You're more than welcome to believe whatever you want to without evidence, however it is not scientifically accurate. There is no indication that life exists anywhere beyond earth, and so believing that no life exists beyond earth is the logical conclusion. Believing that life does exist beyond earth is baseless, as there is a complete lack of evidence towards that claim.
In fact, as one can observe with the fermi paradox, the conspicuous lack of evidence is actually evidence of absence, at least within the realm of sentient life.
#29 - therealtjthemedic (06/21/2016) [-]
There's a difference between 'scientifically accurate' and empirically accurate.
We've never seen another star up close.
All our assumptions about the rest of the universe are from observing our own local area.
The probability of getting a signal from another sapient lifeform is so incredibly low, since for anyone to receive our signals, they'd have to be within about 100 light-years of us. In the scale of the entire universe, that is indescribably small.
#19 - auryn (06/20/2016) [-]
You're making one of the worst and most horrible mistakes in science, and even logic as a whole.
Absence of evidence is not evidence of absence.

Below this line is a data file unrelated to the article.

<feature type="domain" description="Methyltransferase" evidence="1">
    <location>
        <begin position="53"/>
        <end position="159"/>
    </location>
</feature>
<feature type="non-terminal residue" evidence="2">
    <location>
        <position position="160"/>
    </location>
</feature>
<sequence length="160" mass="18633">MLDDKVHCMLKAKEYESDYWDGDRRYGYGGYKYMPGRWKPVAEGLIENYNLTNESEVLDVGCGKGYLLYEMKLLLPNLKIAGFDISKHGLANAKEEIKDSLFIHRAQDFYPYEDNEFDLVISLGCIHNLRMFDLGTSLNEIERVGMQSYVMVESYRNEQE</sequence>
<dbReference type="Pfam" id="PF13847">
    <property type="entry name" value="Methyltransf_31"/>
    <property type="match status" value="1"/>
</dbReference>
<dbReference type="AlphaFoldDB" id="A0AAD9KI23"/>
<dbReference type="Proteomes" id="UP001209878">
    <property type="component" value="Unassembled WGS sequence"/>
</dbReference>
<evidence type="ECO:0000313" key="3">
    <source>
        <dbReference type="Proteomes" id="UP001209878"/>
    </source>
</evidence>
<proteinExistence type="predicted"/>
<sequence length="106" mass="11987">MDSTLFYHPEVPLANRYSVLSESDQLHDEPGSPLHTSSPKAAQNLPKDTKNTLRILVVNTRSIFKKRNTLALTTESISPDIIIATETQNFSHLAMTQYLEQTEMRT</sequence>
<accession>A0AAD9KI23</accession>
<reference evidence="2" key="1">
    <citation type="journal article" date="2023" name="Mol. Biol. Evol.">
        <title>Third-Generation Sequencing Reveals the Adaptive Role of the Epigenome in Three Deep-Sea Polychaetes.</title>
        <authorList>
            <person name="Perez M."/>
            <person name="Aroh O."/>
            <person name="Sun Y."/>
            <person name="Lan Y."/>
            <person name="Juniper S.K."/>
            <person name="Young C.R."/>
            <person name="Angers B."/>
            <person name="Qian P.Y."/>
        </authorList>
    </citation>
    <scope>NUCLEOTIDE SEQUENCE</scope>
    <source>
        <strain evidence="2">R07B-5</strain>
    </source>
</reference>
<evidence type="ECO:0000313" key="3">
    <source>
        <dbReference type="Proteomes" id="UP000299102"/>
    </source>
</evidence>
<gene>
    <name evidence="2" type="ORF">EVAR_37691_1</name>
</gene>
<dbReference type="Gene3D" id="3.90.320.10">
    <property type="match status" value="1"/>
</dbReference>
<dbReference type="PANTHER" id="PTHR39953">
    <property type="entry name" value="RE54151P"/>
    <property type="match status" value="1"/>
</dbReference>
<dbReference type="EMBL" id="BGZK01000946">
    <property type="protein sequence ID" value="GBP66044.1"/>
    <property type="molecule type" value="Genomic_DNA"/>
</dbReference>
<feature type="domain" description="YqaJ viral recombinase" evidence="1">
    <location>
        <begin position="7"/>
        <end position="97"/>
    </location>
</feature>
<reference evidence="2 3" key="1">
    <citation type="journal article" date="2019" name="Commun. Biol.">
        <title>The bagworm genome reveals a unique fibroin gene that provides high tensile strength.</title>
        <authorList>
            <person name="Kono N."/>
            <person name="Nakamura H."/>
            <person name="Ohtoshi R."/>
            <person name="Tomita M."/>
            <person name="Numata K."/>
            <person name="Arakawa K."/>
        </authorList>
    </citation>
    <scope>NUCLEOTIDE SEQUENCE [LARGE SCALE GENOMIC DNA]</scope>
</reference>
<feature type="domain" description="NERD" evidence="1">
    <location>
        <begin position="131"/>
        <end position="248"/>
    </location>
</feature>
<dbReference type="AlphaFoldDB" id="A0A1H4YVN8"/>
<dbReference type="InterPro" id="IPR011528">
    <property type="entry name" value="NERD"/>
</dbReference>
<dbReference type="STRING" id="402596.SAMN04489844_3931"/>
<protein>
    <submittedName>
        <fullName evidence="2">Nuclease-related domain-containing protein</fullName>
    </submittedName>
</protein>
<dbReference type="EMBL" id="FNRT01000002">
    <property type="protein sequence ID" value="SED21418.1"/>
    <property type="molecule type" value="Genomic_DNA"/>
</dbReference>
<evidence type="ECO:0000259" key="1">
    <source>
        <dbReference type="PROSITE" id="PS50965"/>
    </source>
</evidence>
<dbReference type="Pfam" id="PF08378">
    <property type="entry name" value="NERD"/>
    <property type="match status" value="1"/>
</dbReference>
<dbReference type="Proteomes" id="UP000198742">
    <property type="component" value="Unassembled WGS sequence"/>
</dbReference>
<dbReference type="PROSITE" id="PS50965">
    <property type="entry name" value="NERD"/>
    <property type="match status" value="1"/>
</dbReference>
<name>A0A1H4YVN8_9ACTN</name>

The only logical conclusion is that we don't know.
But we do know that life happened here. And out of the billions, and bilions, and bilions, and bilions, and bilions, and bilions, and bilions, and bilions, and bilions, and bilions, and bilions, and bilions, and bilions of other solar systems with countless oforbiting planets, why would it only be possible here?
I don't know where you base your opinion on, because we know next to nothing about anything beyond our own solar system. And our methods of gathering information for what's beyond is rather limited and inconsequential.
And we certainly have not "tested" even the tiniest speck of a significant number, in relation to the total number, of planets for life.
And that's even besides, questioning the validity of the interpretation of data and our conception of life.
#16 - auryn (06/20/2016) [-]
You're thinking way too much in our own limited perspective and understanding of life and the universe, you're making way too many assumptions that excludes all kinds of possibilities beyond your imagination.
For starters, you're assuming they can only use similar technology and send signals that are within the reach of our own instruments.
And you also assume that certain conditions for life must be the same everywhere.
This " testing for life" isn't much more than virtual meaningless interpretations of certain wave-frequences of the atmosphere of some far away ass planet they know shit about filtered through the our limited conception of what life is or may be.
#6 - anon (06/20/2016) [-]
It could be a liquid heavier than salt water though.
#27 - anon (06/21/2016) [-]
So its not dew from a mountain? Geezuz